I know I just did a post on lichens but I hope you’ll bear with me, because the next few shots are actually more about trees than the lichens that grow on them. The green web like pattern on this old white pine is caused by lichens, and the reason they grew this way is because between the plates that make up the bark there are channels that help shed water away from the bark of the tree. These channels can be thought of as streams, and just like when a stream runs through a desert the growth of mosses and lichens on tree bark often appears on the “banks” of these vertical streams.

Here is a closer look. If you stand in the rain and watch, you’ll find that the water that runs down this tree will follow almost exactly where the growth is.

And here are the “shrubs” that grow on the banks of the “streams” on this particular tree; beard lichens. You can see one of the deep channels in the bark in this shot.

So, the next time you happen to see mosses or lichens growing in a more or less vertical row on a tree you’ll know where the water runs off in a rain. If you’re actually out in a rain look also at the base of the tree. You might see what look like soap bubbles, which are caused by the rain washing off all of the salts, acids and other particles from the air that coat the bark surface. It’s a kind of soap.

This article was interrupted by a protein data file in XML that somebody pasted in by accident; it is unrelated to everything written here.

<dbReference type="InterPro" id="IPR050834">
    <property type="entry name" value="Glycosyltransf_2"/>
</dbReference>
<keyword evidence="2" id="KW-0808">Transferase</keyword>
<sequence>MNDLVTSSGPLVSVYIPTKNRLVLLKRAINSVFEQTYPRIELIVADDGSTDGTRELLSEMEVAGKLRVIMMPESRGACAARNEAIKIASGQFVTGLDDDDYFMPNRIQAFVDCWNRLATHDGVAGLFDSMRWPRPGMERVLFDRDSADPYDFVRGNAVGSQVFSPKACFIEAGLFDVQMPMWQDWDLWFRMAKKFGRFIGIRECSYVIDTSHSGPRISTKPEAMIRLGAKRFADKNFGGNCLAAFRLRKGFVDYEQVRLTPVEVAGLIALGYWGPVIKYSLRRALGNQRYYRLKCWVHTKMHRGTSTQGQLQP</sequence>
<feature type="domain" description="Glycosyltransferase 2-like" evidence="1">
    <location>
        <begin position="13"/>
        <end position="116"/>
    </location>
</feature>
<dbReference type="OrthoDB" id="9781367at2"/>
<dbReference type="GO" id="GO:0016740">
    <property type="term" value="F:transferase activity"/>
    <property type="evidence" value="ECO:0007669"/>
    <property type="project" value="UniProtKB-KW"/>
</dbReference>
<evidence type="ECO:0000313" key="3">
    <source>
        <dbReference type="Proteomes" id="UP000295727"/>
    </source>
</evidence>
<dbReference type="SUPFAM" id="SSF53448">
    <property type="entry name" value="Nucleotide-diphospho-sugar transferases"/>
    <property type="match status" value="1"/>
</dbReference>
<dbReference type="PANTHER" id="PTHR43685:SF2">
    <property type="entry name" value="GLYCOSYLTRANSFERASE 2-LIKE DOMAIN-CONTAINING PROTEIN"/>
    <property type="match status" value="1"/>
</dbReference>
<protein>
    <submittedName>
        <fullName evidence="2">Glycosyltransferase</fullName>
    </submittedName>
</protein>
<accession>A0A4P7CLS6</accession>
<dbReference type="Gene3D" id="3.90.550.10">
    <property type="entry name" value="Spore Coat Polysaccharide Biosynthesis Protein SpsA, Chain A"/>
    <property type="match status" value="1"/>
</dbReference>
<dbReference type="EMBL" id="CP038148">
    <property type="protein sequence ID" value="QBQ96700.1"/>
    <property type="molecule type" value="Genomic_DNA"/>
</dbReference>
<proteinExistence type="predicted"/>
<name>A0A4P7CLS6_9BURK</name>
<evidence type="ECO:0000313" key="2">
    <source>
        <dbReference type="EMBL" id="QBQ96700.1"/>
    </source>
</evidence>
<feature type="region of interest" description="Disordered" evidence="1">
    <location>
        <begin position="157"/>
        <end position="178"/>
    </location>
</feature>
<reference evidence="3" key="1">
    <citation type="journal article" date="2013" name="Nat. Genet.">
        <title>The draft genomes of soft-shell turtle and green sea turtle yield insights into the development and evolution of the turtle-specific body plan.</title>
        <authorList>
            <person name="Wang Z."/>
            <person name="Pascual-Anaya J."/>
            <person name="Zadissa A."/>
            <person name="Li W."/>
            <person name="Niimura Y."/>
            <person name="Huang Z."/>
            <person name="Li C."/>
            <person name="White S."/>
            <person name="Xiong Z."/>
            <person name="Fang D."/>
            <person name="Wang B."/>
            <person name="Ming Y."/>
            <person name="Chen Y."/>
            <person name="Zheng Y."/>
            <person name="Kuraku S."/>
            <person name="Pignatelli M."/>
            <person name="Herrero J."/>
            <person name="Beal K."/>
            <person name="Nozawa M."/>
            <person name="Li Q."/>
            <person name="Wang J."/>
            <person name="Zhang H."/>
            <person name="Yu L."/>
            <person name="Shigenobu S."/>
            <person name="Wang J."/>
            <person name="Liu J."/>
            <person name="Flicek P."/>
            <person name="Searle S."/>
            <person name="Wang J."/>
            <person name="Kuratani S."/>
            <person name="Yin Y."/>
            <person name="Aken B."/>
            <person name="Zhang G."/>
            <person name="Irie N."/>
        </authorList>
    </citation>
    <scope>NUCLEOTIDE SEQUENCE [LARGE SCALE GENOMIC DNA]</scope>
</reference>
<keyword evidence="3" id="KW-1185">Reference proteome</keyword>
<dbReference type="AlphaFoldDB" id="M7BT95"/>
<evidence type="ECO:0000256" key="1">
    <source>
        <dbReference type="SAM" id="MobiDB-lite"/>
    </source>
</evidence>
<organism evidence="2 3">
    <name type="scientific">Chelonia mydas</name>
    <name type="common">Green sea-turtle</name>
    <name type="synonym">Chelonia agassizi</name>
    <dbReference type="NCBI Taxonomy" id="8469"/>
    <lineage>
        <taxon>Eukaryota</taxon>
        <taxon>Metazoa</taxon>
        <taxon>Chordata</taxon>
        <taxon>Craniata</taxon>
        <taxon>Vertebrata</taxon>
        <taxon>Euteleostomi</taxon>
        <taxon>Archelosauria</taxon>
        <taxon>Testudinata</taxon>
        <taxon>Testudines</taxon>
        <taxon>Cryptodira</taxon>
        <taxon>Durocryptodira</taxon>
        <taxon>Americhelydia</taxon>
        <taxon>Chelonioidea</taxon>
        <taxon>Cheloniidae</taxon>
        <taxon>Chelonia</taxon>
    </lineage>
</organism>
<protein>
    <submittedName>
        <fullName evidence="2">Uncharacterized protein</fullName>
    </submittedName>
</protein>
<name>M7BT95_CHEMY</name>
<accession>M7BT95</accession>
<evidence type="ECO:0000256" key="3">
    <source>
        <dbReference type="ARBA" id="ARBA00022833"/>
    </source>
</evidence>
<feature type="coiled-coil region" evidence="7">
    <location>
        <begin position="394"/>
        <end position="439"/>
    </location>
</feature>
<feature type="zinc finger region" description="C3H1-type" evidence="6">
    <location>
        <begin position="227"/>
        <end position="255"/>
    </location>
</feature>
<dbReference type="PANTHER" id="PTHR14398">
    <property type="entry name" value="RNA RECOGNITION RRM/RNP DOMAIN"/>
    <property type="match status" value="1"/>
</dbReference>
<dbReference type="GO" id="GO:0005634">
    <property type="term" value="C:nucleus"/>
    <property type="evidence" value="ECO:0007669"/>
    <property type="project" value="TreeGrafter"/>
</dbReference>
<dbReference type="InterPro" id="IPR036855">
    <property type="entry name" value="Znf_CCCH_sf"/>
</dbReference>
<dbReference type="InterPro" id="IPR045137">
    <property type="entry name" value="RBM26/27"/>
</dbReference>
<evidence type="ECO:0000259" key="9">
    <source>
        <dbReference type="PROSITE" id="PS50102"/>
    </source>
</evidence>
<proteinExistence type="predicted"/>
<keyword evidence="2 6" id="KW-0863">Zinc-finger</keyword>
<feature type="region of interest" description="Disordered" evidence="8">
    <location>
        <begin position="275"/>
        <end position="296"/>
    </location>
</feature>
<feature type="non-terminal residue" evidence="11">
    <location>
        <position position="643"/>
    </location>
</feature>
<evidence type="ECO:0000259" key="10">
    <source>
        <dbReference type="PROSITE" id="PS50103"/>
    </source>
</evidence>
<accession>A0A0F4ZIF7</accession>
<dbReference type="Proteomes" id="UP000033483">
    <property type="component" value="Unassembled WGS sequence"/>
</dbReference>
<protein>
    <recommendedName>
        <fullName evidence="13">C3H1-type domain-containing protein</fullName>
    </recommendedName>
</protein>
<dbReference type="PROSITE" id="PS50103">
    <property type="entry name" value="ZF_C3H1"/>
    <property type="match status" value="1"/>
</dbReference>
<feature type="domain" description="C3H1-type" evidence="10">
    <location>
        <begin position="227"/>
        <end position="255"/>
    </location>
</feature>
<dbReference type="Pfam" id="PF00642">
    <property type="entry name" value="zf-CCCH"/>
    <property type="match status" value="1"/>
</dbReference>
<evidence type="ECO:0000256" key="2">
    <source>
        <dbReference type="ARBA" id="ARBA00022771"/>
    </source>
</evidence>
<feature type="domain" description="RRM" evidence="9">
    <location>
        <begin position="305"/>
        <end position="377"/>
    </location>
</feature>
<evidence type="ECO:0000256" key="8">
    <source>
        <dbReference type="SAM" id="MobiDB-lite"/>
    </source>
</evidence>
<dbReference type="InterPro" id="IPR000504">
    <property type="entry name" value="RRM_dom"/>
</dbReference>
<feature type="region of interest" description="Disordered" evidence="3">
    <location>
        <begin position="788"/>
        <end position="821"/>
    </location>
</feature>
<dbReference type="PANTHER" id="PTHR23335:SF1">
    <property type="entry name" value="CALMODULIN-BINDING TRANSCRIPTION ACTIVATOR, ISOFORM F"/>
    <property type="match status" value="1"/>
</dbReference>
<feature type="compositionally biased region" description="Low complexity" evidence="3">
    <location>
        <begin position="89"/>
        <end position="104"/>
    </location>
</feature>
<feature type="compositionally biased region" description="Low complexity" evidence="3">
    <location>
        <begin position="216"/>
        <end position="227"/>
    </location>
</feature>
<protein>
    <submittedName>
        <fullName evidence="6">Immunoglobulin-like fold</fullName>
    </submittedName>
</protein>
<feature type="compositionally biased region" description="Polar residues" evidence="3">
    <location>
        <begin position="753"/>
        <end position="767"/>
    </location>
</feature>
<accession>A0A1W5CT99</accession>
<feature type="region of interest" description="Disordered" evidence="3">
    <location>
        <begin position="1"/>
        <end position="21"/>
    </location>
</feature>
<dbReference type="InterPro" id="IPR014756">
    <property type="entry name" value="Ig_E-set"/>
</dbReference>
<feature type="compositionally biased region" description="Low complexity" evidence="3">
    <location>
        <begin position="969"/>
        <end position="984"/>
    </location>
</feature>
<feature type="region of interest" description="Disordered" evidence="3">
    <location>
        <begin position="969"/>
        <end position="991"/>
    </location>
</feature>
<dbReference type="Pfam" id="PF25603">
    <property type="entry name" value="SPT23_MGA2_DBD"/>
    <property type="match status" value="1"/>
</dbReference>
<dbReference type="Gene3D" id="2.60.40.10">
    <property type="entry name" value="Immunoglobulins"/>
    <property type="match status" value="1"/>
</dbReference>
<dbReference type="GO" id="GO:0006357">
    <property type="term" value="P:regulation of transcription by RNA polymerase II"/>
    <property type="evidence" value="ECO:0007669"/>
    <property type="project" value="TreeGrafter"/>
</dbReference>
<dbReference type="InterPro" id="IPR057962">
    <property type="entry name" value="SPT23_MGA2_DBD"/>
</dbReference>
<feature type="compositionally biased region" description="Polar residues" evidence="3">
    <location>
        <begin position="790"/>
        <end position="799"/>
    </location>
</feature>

Fine, powdery snow will sometimes also find those same channels.

If you look at a female white pine seed cone aerodynamically you would guess that they would always land in the snow just like this one has, but they don’t. Many land with their smaller tip down, buried in the snow. Since I’ve never seen one actually falling through the air I can’t say why that would be. Pine cone scales open in dry weather and close in wet weather to protect the seeds inside,  so maybe the ones that fall point down are closed at the time. That would reduce drag. You can actually watch the scales open and close if you put a cone in a bowl of water. While in the bowl it will slowly close, and then when you take it out and let it dry it will open again, just like a flower. White pine cones are the state flower of Maine, by the way.